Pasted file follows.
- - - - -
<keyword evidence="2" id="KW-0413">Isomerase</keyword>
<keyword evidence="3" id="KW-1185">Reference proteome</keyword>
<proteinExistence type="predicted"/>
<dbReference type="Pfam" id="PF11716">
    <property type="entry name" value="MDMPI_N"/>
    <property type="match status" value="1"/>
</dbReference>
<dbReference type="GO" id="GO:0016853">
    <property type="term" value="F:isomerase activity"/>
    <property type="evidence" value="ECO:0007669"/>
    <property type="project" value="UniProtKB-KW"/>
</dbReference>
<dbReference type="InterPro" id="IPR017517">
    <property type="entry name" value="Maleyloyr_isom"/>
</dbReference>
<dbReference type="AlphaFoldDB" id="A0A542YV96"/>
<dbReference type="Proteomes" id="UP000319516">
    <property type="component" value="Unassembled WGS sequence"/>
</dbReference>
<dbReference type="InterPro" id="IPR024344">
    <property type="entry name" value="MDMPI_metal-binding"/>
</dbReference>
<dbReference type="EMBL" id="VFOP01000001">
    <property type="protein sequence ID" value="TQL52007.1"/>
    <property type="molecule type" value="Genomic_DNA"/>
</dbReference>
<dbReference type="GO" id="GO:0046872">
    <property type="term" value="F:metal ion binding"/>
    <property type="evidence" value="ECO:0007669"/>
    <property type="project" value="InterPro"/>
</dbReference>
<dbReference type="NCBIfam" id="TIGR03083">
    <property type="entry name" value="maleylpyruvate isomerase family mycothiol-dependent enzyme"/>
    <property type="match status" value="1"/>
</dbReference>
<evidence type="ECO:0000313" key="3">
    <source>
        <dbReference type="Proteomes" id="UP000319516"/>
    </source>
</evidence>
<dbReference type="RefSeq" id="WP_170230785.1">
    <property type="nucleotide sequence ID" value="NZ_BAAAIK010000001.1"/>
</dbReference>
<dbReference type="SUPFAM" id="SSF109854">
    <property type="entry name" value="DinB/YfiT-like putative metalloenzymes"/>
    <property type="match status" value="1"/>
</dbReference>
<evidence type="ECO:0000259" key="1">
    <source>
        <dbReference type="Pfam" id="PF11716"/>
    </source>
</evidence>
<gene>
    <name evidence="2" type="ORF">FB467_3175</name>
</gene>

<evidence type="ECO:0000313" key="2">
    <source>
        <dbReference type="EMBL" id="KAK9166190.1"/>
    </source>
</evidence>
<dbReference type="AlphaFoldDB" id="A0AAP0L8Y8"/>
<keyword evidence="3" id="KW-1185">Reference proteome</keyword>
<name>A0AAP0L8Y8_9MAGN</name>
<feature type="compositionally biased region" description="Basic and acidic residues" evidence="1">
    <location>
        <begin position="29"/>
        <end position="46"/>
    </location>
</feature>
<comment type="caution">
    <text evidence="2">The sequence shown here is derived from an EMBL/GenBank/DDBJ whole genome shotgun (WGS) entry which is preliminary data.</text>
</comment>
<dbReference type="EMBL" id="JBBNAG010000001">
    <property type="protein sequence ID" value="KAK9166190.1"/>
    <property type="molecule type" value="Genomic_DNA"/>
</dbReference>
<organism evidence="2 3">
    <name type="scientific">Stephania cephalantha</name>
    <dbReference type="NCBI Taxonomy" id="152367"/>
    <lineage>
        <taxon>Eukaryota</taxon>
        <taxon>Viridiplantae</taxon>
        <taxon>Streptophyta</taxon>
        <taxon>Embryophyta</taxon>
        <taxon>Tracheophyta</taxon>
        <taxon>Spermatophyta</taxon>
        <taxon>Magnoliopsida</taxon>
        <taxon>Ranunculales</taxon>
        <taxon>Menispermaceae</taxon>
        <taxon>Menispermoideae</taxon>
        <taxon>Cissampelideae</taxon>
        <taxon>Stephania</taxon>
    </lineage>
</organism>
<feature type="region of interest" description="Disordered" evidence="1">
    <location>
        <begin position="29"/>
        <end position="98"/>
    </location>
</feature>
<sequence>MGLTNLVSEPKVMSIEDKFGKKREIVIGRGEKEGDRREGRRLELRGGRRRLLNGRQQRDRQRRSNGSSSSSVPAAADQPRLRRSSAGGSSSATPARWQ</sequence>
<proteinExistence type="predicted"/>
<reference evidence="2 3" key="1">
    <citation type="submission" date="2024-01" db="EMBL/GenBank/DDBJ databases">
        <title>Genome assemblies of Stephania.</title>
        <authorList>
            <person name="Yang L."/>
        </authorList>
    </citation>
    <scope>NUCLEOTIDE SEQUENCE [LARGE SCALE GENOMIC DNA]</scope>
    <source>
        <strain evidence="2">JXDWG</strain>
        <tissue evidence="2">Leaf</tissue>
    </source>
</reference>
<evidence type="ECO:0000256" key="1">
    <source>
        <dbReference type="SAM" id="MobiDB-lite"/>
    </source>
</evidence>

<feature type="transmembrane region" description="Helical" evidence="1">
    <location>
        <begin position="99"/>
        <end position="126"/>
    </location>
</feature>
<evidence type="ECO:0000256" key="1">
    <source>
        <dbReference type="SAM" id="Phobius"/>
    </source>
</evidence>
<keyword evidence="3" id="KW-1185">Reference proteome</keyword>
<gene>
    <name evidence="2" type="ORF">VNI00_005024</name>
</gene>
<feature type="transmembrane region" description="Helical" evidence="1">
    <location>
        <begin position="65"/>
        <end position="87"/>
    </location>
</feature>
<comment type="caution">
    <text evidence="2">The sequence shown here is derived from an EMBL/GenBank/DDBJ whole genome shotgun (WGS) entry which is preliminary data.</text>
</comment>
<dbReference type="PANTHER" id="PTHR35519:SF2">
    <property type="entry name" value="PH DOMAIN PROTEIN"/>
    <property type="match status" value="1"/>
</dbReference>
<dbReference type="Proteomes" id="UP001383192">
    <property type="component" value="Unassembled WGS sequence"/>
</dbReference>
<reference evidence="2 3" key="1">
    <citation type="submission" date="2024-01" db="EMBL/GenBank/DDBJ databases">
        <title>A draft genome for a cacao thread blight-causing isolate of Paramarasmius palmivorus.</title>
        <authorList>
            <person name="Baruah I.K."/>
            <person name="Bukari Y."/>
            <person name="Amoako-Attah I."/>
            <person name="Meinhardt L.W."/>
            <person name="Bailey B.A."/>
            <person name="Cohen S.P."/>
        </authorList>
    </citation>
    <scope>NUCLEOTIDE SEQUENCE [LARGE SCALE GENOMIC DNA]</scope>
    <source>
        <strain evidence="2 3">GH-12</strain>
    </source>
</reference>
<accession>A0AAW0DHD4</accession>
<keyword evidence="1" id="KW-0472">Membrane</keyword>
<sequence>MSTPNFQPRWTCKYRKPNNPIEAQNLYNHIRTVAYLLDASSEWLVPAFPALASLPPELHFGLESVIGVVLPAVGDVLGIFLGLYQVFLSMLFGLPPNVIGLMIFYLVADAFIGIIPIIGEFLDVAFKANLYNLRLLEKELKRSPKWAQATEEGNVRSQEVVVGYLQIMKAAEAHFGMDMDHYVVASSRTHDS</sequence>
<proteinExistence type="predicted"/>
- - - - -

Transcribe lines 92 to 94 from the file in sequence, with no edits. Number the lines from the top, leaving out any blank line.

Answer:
        <taxon>Stephania</taxon>
    </lineage>
</organism>